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Federated identity management urgently needed in the cloud

Laura Smith, Features Writer

Identity management has been around since the first mainframe, but with one machine and one user, it wasn't much of an issue. As business computing evolved to the client/server architecture, many users would access a handful of applications. That made federated identity management (across all the apps) a little more complex -- but passwords still did the job.

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Today, in a virtualized business environment where users located anywhere might access dozens of applications on numerous mobile devices, federated identity management has become the holy grail for IT executives like Benjamin Doyle, director of applications at network security provider Enterasys Networks Inc.

Enterasys has been in the cloud "for a long time," according to Doyle. The Andover, Mass.-based company was a pioneer user of Salesforce.com Inc.'s service for customer relationship management, and started using BigMachines Inc.'s cloud-based quoting and configuration service in 2007.

"We're fairly aggressively adopting new solutions," Doyle said. "But as we started to deploy point solutions from smaller vendors and startups, the question was, how do we manage the security and authentication around these cloud-based solutions?"

Microsoft Active Directory is his company's "source of truth" for user status, Doyle said: "It works great for on-premises software, but it's been a challenge for our cloud software."

Doyle found another cloud service to solve the problem: Okta Inc.'s identity management Software as a Service (SaaS), which integrates with Active Directory to provision and deprovision users automatically. Fischer International Systems, Ping Identity, Symplified Technologies and most recently, Verizon Communications also offer identity management SaaS solutions for cloud-based applications and services.

Using the Okta service, Enterasys users access a customized homepage providing single sign-on and self-service across the applications in Okta's catalog of more than 200 cloud services. Those services' providers include ADP, Big Machines, Cisco Systems, Citrix Systems, Concur Technologies, Facebook, Google, LinkedIn, Microsoft, Oracle, Salesforce.com, Taleo and Twitter.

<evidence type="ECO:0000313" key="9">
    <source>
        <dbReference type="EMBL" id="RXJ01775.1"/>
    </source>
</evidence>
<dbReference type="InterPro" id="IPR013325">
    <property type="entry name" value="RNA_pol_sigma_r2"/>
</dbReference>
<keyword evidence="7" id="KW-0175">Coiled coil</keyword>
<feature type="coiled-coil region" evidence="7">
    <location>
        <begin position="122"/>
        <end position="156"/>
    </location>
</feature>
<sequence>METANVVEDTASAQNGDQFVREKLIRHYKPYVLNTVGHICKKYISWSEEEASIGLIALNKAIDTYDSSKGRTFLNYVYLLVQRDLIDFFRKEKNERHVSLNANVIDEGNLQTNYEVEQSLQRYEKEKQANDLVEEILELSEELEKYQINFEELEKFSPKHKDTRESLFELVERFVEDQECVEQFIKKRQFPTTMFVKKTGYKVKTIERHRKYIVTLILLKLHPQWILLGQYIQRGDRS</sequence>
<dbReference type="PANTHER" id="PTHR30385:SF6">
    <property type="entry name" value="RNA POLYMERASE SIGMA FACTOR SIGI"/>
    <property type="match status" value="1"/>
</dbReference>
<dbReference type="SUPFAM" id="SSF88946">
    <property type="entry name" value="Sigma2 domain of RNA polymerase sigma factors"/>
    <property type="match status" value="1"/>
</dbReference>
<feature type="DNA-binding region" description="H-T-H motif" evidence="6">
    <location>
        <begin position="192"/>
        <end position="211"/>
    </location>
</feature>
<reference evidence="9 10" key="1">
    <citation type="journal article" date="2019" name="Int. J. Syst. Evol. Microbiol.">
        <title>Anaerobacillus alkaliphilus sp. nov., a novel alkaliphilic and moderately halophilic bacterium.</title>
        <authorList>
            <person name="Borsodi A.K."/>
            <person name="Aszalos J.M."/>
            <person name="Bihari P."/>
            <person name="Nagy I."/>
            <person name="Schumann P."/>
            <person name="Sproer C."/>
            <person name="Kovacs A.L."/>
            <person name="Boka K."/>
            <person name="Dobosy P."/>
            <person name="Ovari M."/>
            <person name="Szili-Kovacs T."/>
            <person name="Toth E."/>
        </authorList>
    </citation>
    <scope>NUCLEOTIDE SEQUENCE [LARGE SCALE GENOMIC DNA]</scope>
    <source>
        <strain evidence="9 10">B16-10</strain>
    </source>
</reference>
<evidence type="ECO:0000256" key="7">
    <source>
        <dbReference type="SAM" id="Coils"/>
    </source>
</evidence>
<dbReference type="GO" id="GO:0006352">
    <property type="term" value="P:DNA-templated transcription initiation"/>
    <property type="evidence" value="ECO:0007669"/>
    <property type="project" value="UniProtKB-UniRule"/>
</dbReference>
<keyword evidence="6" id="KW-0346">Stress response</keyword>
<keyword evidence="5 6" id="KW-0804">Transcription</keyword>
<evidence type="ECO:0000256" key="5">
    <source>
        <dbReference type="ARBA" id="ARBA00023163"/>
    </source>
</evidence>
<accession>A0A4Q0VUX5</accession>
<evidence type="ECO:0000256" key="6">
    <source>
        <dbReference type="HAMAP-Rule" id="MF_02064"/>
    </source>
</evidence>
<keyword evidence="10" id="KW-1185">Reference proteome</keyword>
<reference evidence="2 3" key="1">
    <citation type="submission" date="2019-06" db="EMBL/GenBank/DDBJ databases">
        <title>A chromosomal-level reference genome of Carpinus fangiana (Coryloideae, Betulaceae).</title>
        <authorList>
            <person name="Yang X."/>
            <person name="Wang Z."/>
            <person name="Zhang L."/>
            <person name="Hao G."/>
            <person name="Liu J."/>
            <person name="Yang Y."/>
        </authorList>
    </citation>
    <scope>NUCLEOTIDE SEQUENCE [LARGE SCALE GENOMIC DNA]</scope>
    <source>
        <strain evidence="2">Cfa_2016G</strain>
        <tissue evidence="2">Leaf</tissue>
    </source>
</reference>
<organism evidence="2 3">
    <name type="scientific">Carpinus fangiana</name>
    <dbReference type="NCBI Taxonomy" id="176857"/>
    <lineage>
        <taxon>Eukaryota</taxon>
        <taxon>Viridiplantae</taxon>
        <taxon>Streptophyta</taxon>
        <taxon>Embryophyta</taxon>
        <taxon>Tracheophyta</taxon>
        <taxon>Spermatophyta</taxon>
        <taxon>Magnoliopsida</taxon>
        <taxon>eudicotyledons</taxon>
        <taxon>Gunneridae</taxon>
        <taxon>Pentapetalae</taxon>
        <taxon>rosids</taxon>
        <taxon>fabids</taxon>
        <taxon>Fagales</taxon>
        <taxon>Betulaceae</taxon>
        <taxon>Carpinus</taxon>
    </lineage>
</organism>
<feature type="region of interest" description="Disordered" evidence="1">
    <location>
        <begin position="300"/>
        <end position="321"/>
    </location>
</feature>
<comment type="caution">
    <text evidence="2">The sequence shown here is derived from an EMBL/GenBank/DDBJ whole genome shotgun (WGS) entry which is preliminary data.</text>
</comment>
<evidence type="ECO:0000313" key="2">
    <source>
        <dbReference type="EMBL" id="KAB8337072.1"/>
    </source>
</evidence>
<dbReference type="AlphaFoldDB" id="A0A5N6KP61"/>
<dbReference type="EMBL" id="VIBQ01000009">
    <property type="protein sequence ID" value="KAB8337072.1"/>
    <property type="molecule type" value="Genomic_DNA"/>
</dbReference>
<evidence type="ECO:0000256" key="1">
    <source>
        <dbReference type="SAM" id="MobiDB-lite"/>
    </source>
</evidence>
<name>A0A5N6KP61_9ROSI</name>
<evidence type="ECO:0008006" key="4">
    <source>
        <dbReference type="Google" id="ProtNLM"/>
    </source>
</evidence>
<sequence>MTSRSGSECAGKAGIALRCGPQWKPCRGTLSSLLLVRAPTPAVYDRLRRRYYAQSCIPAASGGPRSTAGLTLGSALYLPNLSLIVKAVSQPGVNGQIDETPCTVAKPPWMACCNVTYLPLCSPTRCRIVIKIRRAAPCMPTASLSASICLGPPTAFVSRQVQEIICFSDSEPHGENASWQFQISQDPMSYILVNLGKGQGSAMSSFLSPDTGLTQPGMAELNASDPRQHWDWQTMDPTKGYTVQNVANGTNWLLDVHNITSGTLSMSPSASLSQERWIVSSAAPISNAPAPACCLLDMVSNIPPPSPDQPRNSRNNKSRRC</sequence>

Federated identity management for the masses

As the field of identity management providers for cloud services grows, so do groups of government agencies and vendors vying to influence the field of federated identity management. The Obama administration, which is leading the charge to the cloud, has called for a Trusted Identity Ecosystem to be developed by private enterprise.

As we started to deploy point solutions from smaller vendors and startups, the question was, how do we manage the security and authentication around these cloud-based solutions?

Benjamin Doyle, director of applications, Enterasys Networks Inc.

The Open Identity Exchange (OIX), a nonprofit organization founded by Booz Allen Hamilton, CA, Equifax, Google, PayPal, VeriSign and Verizon, is working to develop trusted online identity credentials across the public and private sectors. With initial grants from the Information Card Foundation and the OpenID Foundation, which was formed by Facebook, Google, IBM, Microsoft, PayPal, VeriSign and Yahoo, OIX has been approved as a trusted framework provider by the U.S. government to certify online identity management providers.

The OASIS Identity in the Cloud technical committee, backed by CA, IBM, Microsoft, Novell, Ping Identity, Rackspace Hosting, Red Hat, SafeNet and Symplified, is working to address the security challenges posed by identity management in cloud computing by identifying gaps in existing identity management standards. And The Open Group, a 20-year-old vendor- and technology-neutral nonprofit organization, is working on an international framework for identity management standards.

Clearly, the government and the computer industry recognize the need for federated identity management in the cloud. While the various groups compromise and continue to develop the ecosystem, however, new services from the identity management SaaS providers may become de facto standards. These services are much less costly and increasingly easier to implement than traditional on-premises identity management systems, and the need for unified cloud services access management is immediate.

As Enterasys Networks' Doyle has realized, when you don't control the physical building, you have to control access.

Let us know what you think about the story; email Laura Smith, Features Writer.


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